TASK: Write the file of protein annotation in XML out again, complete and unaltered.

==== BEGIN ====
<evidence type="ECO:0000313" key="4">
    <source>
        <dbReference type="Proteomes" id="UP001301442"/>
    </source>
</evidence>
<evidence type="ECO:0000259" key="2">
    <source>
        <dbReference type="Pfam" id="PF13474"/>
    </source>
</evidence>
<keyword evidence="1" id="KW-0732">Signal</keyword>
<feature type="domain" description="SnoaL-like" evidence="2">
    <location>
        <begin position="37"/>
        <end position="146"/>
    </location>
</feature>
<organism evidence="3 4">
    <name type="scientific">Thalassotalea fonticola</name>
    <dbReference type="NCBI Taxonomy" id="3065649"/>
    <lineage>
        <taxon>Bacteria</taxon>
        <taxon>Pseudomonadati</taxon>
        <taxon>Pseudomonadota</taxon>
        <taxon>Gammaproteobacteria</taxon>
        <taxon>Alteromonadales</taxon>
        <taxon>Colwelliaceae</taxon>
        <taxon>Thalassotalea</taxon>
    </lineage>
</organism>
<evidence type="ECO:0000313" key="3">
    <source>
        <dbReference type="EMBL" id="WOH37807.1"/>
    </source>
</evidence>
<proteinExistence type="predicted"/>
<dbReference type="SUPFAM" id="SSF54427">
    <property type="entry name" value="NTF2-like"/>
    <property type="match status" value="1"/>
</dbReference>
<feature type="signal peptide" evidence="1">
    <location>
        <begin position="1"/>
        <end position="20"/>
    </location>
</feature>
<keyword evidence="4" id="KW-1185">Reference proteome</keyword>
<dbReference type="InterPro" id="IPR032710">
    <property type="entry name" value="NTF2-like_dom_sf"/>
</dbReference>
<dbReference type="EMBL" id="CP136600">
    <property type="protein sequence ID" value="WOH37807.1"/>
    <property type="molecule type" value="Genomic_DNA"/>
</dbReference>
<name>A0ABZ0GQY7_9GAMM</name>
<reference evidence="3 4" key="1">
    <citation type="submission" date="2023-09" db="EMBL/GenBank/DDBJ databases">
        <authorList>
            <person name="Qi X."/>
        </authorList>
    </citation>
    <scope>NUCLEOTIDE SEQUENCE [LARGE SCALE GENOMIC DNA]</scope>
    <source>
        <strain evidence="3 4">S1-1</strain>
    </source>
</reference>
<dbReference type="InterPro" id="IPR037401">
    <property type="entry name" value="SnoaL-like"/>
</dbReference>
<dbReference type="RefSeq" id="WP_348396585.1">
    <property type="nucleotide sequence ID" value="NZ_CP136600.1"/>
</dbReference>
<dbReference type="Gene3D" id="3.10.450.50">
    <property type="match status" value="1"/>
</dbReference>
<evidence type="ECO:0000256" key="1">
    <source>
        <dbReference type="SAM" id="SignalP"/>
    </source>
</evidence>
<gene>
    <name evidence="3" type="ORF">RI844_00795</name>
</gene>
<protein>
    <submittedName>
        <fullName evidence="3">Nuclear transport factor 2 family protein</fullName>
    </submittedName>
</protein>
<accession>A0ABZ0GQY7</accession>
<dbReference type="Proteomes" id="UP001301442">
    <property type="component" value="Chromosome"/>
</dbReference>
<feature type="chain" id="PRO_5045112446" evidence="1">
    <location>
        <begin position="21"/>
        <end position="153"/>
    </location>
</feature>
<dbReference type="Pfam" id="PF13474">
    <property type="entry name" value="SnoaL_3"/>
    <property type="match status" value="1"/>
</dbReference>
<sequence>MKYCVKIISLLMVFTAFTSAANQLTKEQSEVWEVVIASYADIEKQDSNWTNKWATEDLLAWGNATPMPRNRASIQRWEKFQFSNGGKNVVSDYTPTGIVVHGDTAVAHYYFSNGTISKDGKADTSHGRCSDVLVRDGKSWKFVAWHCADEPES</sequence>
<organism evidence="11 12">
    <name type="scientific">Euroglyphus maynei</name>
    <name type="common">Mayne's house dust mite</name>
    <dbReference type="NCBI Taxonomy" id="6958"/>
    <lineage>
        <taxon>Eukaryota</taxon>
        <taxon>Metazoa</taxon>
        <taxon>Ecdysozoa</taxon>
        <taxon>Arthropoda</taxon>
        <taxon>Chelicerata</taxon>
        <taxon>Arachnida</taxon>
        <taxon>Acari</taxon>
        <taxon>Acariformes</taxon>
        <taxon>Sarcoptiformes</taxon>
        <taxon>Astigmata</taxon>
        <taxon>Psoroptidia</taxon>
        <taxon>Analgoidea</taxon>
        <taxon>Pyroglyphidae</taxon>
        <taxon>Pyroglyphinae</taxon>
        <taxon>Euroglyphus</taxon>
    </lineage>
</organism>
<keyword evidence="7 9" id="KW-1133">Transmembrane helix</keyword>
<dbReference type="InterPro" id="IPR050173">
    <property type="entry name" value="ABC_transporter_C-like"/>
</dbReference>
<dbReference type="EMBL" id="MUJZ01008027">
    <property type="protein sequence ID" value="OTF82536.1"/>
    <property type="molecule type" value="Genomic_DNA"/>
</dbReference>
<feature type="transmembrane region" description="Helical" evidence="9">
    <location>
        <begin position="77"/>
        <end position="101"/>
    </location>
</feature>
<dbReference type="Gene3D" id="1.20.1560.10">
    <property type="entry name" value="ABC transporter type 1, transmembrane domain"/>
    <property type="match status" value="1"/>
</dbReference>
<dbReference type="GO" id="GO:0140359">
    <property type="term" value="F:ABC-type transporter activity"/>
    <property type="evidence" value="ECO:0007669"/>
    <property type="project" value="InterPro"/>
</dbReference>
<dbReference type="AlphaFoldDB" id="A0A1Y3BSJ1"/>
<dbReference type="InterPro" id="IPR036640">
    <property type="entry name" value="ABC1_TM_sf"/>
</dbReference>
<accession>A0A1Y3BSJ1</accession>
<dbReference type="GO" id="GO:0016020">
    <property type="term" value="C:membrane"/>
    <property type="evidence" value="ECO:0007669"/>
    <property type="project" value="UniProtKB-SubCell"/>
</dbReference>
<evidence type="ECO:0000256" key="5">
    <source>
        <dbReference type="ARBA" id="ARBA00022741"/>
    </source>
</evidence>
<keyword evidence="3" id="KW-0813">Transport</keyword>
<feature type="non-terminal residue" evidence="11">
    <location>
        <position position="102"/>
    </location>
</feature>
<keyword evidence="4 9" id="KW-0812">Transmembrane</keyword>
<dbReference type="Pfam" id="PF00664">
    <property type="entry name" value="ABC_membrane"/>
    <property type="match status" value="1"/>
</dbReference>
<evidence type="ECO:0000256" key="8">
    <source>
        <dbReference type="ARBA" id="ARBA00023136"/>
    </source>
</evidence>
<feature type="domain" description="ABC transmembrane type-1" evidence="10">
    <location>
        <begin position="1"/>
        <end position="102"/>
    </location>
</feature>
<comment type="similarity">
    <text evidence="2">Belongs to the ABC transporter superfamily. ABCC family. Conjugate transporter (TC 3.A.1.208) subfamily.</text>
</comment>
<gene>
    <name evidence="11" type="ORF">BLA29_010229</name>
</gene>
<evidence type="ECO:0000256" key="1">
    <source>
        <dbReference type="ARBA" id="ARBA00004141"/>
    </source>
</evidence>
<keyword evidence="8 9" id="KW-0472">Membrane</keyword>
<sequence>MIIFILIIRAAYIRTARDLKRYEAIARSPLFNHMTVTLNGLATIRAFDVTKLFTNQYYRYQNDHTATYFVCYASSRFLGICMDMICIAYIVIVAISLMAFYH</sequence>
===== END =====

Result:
<evidence type="ECO:0000313" key="4">
    <source>
        <dbReference type="Proteomes" id="UP001301442"/>
    </source>
</evidence>
<evidence type="ECO:0000259" key="2">
    <source>
        <dbReference type="Pfam" id="PF13474"/>
    </source>
</evidence>
<keyword evidence="1" id="KW-0732">Signal</keyword>
<feature type="domain" description="SnoaL-like" evidence="2">
    <location>
        <begin position="37"/>
        <end position="146"/>
    </location>
</feature>
<organism evidence="3 4">
    <name type="scientific">Thalassotalea fonticola</name>
    <dbReference type="NCBI Taxonomy" id="3065649"/>
    <lineage>
        <taxon>Bacteria</taxon>
        <taxon>Pseudomonadati</taxon>
        <taxon>Pseudomonadota</taxon>
        <taxon>Gammaproteobacteria</taxon>
        <taxon>Alteromonadales</taxon>
        <taxon>Colwelliaceae</taxon>
        <taxon>Thalassotalea</taxon>
    </lineage>
</organism>
<evidence type="ECO:0000313" key="3">
    <source>
        <dbReference type="EMBL" id="WOH37807.1"/>
    </source>
</evidence>
<proteinExistence type="predicted"/>
<dbReference type="SUPFAM" id="SSF54427">
    <property type="entry name" value="NTF2-like"/>
    <property type="match status" value="1"/>
</dbReference>
<feature type="signal peptide" evidence="1">
    <location>
        <begin position="1"/>
        <end position="20"/>
    </location>
</feature>
<keyword evidence="4" id="KW-1185">Reference proteome</keyword>
<dbReference type="InterPro" id="IPR032710">
    <property type="entry name" value="NTF2-like_dom_sf"/>
</dbReference>
<dbReference type="EMBL" id="CP136600">
    <property type="protein sequence ID" value="WOH37807.1"/>
    <property type="molecule type" value="Genomic_DNA"/>
</dbReference>
<name>A0ABZ0GQY7_9GAMM</name>
<reference evidence="3 4" key="1">
    <citation type="submission" date="2023-09" db="EMBL/GenBank/DDBJ databases">
        <authorList>
            <person name="Qi X."/>
        </authorList>
    </citation>
    <scope>NUCLEOTIDE SEQUENCE [LARGE SCALE GENOMIC DNA]</scope>
    <source>
        <strain evidence="3 4">S1-1</strain>
    </source>
</reference>
<dbReference type="InterPro" id="IPR037401">
    <property type="entry name" value="SnoaL-like"/>
</dbReference>
<dbReference type="RefSeq" id="WP_348396585.1">
    <property type="nucleotide sequence ID" value="NZ_CP136600.1"/>
</dbReference>
<dbReference type="Gene3D" id="3.10.450.50">
    <property type="match status" value="1"/>
</dbReference>
<evidence type="ECO:0000256" key="1">
    <source>
        <dbReference type="SAM" id="SignalP"/>
    </source>
</evidence>
<gene>
    <name evidence="3" type="ORF">RI844_00795</name>
</gene>
<protein>
    <submittedName>
        <fullName evidence="3">Nuclear transport factor 2 family protein</fullName>
    </submittedName>
</protein>
<accession>A0ABZ0GQY7</accession>
<dbReference type="Proteomes" id="UP001301442">
    <property type="component" value="Chromosome"/>
</dbReference>
<feature type="chain" id="PRO_5045112446" evidence="1">
    <location>
        <begin position="21"/>
        <end position="153"/>
    </location>
</feature>
<dbReference type="Pfam" id="PF13474">
    <property type="entry name" value="SnoaL_3"/>
    <property type="match status" value="1"/>
</dbReference>
<sequence>MKYCVKIISLLMVFTAFTSAANQLTKEQSEVWEVVIASYADIEKQDSNWTNKWATEDLLAWGNATPMPRNRASIQRWEKFQFSNGGKNVVSDYTPTGIVVHGDTAVAHYYFSNGTISKDGKADTSHGRCSDVLVRDGKSWKFVAWHCADEPES</sequence>
<organism evidence="11 12">
    <name type="scientific">Euroglyphus maynei</name>
    <name type="common">Mayne's house dust mite</name>
    <dbReference type="NCBI Taxonomy" id="6958"/>
    <lineage>
        <taxon>Eukaryota</taxon>
        <taxon>Metazoa</taxon>
        <taxon>Ecdysozoa</taxon>
        <taxon>Arthropoda</taxon>
        <taxon>Chelicerata</taxon>
        <taxon>Arachnida</taxon>
        <taxon>Acari</taxon>
        <taxon>Acariformes</taxon>
        <taxon>Sarcoptiformes</taxon>
        <taxon>Astigmata</taxon>
        <taxon>Psoroptidia</taxon>
        <taxon>Analgoidea</taxon>
        <taxon>Pyroglyphidae</taxon>
        <taxon>Pyroglyphinae</taxon>
        <taxon>Euroglyphus</taxon>
    </lineage>
</organism>
<keyword evidence="7 9" id="KW-1133">Transmembrane helix</keyword>
<dbReference type="InterPro" id="IPR050173">
    <property type="entry name" value="ABC_transporter_C-like"/>
</dbReference>
<dbReference type="EMBL" id="MUJZ01008027">
    <property type="protein sequence ID" value="OTF82536.1"/>
    <property type="molecule type" value="Genomic_DNA"/>
</dbReference>
<feature type="transmembrane region" description="Helical" evidence="9">
    <location>
        <begin position="77"/>
        <end position="101"/>
    </location>
</feature>
<dbReference type="Gene3D" id="1.20.1560.10">
    <property type="entry name" value="ABC transporter type 1, transmembrane domain"/>
    <property type="match status" value="1"/>
</dbReference>
<dbReference type="GO" id="GO:0140359">
    <property type="term" value="F:ABC-type transporter activity"/>
    <property type="evidence" value="ECO:0007669"/>
    <property type="project" value="InterPro"/>
</dbReference>
<dbReference type="AlphaFoldDB" id="A0A1Y3BSJ1"/>
<dbReference type="InterPro" id="IPR036640">
    <property type="entry name" value="ABC1_TM_sf"/>
</dbReference>
<accession>A0A1Y3BSJ1</accession>
<dbReference type="GO" id="GO:0016020">
    <property type="term" value="C:membrane"/>
    <property type="evidence" value="ECO:0007669"/>
    <property type="project" value="UniProtKB-SubCell"/>
</dbReference>
<evidence type="ECO:0000256" key="5">
    <source>
        <dbReference type="ARBA" id="ARBA00022741"/>
    </source>
</evidence>
<keyword evidence="3" id="KW-0813">Transport</keyword>
<feature type="non-terminal residue" evidence="11">
    <location>
        <position position="102"/>
    </location>
</feature>
<keyword evidence="4 9" id="KW-0812">Transmembrane</keyword>
<dbReference type="Pfam" id="PF00664">
    <property type="entry name" value="ABC_membrane"/>
    <property type="match status" value="1"/>
</dbReference>
<evidence type="ECO:0000256" key="8">
    <source>
        <dbReference type="ARBA" id="ARBA00023136"/>
    </source>
</evidence>
<feature type="domain" description="ABC transmembrane type-1" evidence="10">
    <location>
        <begin position="1"/>
        <end position="102"/>
    </location>
</feature>
<comment type="similarity">
    <text evidence="2">Belongs to the ABC transporter superfamily. ABCC family. Conjugate transporter (TC 3.A.1.208) subfamily.</text>
</comment>
<gene>
    <name evidence="11" type="ORF">BLA29_010229</name>
</gene>
<evidence type="ECO:0000256" key="1">
    <source>
        <dbReference type="ARBA" id="ARBA00004141"/>
    </source>
</evidence>
<keyword evidence="8 9" id="KW-0472">Membrane</keyword>
<sequence>MIIFILIIRAAYIRTARDLKRYEAIARSPLFNHMTVTLNGLATIRAFDVTKLFTNQYYRYQNDHTATYFVCYASSRFLGICMDMICIAYIVIVAISLMAFYH</sequence>